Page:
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by on April 15th, 2010

Turnip Rose

O Romeo, Romeo, wherefore art thou Romeo?


(Juliet)

Deny thy father and refuse thy name;
Or if thou wilt not, be but sworn my love
And I’ll no longer be a Capulet.

Romeo:
[Aside] Shall I hear more, or shall I speak at this?

Juliet:
‘Tis but thy name that is my enemy:
Thou art thyself, though not a Montague.
What’s Montague? It is nor hand nor foot,
Nor arm nor face, nor any other part
Belonging to a man. O be some other name!
What’s in a name? That which we call a rose   (turnip)
By any other word would smell as sweet;
So Romeo would, were he not Romeo call’d,
Retain that dear perfection which he owes
Without that title. Romeo, doff thy name,
and for thy name, which is no part of thee,
Take all myself.

Thank you William.  I always think of this when I do a turnip rose. Why? I don’t know. I just always think “a rose by any other name” and then realized where that line comes.

I have been making these beautiful little roses for years. I have tinted them yellows, orange and pinks. I absolutely love these as a platter garnish. These are beautiful as a centerpiece on a platter of cucumber sandwiches at a lady’s luncheon. Or, any kind of garnish or a platter or you could do a whole centerpiece of these turnip roses.

I know you are thinking, these look really complicated, BUT, if you have tried making my citrus flowers, these are made basically made the same way, just start rolling and stacking and before you know it you have a beautiful rose.

What a lowly little root vegetable with nothing exciting going on in it’s life.  Oh, she dreams for something so much more glamorous than a pot full of turnips and greens.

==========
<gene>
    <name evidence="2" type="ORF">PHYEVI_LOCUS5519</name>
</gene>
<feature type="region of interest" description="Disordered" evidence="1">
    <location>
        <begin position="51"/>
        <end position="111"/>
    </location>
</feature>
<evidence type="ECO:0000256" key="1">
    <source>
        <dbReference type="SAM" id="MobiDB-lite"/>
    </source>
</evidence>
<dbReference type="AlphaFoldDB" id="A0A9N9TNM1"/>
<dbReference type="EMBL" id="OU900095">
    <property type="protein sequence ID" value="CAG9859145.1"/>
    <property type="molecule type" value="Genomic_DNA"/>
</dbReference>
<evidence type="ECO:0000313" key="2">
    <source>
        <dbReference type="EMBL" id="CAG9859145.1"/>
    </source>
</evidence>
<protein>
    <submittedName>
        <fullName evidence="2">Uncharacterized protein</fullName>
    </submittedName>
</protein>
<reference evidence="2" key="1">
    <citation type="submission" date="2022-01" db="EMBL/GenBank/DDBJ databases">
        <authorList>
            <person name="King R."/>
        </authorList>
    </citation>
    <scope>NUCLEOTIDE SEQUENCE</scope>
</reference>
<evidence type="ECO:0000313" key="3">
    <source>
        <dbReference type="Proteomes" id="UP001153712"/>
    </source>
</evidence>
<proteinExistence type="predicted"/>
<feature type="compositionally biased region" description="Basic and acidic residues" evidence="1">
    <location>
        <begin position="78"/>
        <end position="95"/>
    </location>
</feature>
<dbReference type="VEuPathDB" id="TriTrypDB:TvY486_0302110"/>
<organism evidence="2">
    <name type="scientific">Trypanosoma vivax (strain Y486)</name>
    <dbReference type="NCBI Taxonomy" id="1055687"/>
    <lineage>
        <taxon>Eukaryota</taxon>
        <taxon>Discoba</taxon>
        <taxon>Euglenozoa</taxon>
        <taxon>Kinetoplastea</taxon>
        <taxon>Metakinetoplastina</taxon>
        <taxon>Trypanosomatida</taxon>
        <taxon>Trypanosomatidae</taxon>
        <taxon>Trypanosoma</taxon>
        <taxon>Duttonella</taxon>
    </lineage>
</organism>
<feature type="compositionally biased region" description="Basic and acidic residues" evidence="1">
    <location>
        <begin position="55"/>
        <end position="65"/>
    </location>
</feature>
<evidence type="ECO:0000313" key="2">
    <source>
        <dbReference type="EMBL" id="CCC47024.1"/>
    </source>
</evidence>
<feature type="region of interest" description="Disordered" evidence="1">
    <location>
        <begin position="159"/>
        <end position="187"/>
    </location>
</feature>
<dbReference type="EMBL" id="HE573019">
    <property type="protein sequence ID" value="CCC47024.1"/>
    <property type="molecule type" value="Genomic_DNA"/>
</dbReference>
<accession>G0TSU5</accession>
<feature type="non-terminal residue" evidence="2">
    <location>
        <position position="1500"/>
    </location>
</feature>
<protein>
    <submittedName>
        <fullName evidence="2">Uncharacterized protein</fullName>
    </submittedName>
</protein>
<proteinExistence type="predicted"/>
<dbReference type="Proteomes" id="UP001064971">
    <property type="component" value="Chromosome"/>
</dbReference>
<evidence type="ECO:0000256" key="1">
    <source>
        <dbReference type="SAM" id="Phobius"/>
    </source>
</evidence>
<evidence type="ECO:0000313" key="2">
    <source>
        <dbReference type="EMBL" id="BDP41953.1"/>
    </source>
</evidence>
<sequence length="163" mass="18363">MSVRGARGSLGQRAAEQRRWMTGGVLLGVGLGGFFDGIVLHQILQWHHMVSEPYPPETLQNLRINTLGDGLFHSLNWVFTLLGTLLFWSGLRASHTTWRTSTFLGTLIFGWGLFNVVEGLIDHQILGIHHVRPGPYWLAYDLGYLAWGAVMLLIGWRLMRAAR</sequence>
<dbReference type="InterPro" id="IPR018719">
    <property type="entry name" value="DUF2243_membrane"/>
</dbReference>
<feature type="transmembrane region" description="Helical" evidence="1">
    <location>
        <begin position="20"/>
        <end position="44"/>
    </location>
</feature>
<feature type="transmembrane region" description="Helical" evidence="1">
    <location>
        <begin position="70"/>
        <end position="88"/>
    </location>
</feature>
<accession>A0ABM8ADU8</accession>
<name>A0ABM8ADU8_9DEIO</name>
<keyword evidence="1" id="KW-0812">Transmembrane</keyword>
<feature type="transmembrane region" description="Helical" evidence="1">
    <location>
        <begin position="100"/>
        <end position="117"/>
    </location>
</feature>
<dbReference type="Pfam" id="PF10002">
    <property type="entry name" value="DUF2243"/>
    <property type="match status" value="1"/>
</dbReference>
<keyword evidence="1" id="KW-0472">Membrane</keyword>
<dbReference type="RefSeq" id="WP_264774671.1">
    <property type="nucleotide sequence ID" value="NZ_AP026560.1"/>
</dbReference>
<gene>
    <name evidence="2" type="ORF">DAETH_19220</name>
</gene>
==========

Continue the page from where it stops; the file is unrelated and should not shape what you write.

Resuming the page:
She peels off her outer covering to see what is revealed.

Sliced up and ready for a new look.

A thin sliced ready to roll.

The back side of the rose after you have added layers of turnip slices. Pick as much as needed to hold together.

What she looks like before she has her hair “colored”. I wouldn’t leave them white as they tend to turn brownish.

Now which one of those roses would take the prize — the “Knock Out Rose” or “The Turnip Rose”. So a rose by any other name,  could be the lowly turnip rose.

Turnip Rose

First and most important — you will need a mandoline to make these. Start with fresh turnips. Do not get the ones that look like they are starting to dry on the outside. Peel the turnips as thinly as possible. A potato peeler works the best. Experiment with your mandoline until you get the thinnest whole slice of turnip. You want these as thin as possible because it will make rolling easier. Drop these slices into some warm salted water. Let them stand for 10-15 minutes and they will soften somewhat.

Now, pick up one very thin slice and roll it up. See picture above. Then you simply start wrapping more slices around, overlapping previous slice by a little. Once you have make the size of rose you want, start sticking toothpicks through the bottom, crisscrossing until you have all the petals firmly together.

Take the rose in your hand and kind of flare out some of the petals. I usually drop the finished roses into ice water that I have tinted (with food coloring) for about 10-15 minutes. They will crisp up. Drain, cover with plastic wrap until you are ready to use them.

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